I remember arriving on the Nike campus, slightly late because of my flight, and getting to talk to Amy Hastings-Cragg, who was also a role-model of mine as she was a Kansas girl in high school, and Shalane Flanagan. They asked us to share our most-embarrassing moments. Called on to go first, I wasn't really prepared to share as soon as I walked into the room, and the only thing I could think about in the moment was something about peeing my pants during a race. Being tired and jetlagged, I said that out loud. The pros were nice and said something like "Oh, that's not that bad. Everybody does that." Many girls shared the same experience afterward. Unfortunately, since then I have expanded my embarrassing sports moment experiences, so I have some better ones in my back pocket to share if that ever comes up again.

During camp, we trained on Pre's Trails and ate in the University of Oregon's dining halls. I did a speed workout with some the best high school girls in the nation. We had Q & A's with the pro athletes, and I sat with people I only usually read about on the internet. As you can see, I was definitely internally "fan-girling" (and apparently, I still am). The girls and I got to know each other better, and it was fun to become friends with them and share experiences. Some of us were juniors and shared our thoughts about the recruiting process. I distinctly remember many of the girls were going on a visit to Harvard, and when they asked some of us if we were going to visit, Kate Murphy made us all laugh by saying, "I ain't about that stressful life." Kate Murphy and Sammy Watson were competing in the Olympic trials with the pros, and everyone else at the camp would be racing in the high school "trial mile," a mile race which many of us admitted we weren't sharp for, but I think we could all agree we were just excited to step out and race at Hayward Field.

The sound of the crowd and the green and yellow blur of the backstretch during that race was also better than anything I could have dreamt up. It was true what they said about Hayward field; it too felt like a magical place to me. After the race, we went around to all the vendors, we all stuck on "Run Gum" tattoos from Nick Symmonds, and we were just once again really soaking in the experience-grateful to be there.

It is fun to see some of the girls at college meets. Although they are scattered around the nation, I like getting to root for them and race them!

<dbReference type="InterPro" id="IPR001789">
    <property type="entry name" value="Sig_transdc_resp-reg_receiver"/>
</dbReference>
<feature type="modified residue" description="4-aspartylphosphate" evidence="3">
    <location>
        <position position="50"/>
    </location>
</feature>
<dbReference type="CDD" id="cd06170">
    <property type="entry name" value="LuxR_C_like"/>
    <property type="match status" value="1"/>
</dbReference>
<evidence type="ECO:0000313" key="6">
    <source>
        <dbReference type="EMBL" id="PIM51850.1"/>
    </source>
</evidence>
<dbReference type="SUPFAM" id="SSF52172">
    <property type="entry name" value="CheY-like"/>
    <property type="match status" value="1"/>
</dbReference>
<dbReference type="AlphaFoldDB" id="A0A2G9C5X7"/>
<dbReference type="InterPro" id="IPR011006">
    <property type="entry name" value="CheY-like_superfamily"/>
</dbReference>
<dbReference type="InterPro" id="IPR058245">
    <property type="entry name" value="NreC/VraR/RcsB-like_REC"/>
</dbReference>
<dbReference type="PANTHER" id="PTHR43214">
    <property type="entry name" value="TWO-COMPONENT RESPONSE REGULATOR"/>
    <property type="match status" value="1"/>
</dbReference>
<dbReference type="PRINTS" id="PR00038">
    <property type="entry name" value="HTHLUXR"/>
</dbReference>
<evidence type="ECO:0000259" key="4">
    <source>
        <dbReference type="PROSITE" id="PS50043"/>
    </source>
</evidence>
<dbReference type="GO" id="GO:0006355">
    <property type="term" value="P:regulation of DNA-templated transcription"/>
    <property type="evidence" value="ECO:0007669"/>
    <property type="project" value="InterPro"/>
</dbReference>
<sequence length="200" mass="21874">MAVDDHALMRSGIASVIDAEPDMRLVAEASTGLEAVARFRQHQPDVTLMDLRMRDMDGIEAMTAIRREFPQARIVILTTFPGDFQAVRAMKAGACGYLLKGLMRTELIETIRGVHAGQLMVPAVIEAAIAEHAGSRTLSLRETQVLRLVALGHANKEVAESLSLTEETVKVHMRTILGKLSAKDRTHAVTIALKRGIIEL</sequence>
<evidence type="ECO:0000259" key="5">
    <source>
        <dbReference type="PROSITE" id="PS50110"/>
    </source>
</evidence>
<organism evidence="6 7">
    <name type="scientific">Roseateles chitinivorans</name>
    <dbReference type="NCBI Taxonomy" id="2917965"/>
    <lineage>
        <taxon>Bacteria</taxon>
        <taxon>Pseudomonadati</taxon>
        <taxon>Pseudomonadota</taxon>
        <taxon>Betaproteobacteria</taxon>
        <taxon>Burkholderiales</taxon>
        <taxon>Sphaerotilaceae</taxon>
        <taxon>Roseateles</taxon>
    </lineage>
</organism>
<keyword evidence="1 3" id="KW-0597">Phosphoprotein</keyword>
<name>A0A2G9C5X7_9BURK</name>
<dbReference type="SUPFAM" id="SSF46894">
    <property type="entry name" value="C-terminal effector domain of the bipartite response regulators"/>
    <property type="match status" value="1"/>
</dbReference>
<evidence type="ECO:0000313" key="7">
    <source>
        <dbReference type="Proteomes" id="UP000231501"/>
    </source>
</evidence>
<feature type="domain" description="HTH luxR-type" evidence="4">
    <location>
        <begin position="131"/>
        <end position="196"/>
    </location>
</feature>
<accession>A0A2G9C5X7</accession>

Some the girls I met, trained with, and raced with at Nike Distance camp.

Looking back, I remember not running a personal best in the race, but I still remember it being fun. Right after the race, I made a small vow to myself that I would do everything I could to have another opportunity to come back and run at the Olympic Trials. I wanted to step foot on that Hayward Field track again.

On a side note: There is one sight I wanted to see while in Portland that I still haven't. On the Nike campus, there is this track that is surrounded by trees. When I was in middle school, I thought that was the "coolest thing I had ever seen," but due to flight delays on both of my trips to Portland, I missed the designated time to see it.

Having one good race led to another opportunity, and this was not the only time that this occurred in my high school career. During my junior track season, my dad told me I needed to get good at the mile so I could learn to race. I was really looking to break my mile PR, and I thought the Shawnee North Relays with the help of Molly Born and Emily Venters would be just the place to do so. It was once againAlli Cash who held the meet record, which at the time I saw to be far out of reach. However, my dad and I did lots of speed work to specifically prepare for this race, as we saw it as an opportunity to set a PR. On the day, I ran a 4:44, a new meet record, and once again I was shocked.

I gasped to my dad, "What did you say my time was?!" 4:44 he said back, and I could tell he was just as excited as me.

Running this time in track season also gave me opportunities. At the conclusion of my senior year, I went to race at the Boston Boost Games in the "Dream Mile," which was a dream of mine.

I distinctly remember really wanting to break 4:40 before I finished my high school career (once again I think Allie Cash had run 4:38 at the Dream Mile as a senior in high school). The field went out slow, so I threw tactics aside and tried to front run the race; it didn't lead me to "winning" the race, but it did lead to the fastest mile I have run to this day, 4:42.94.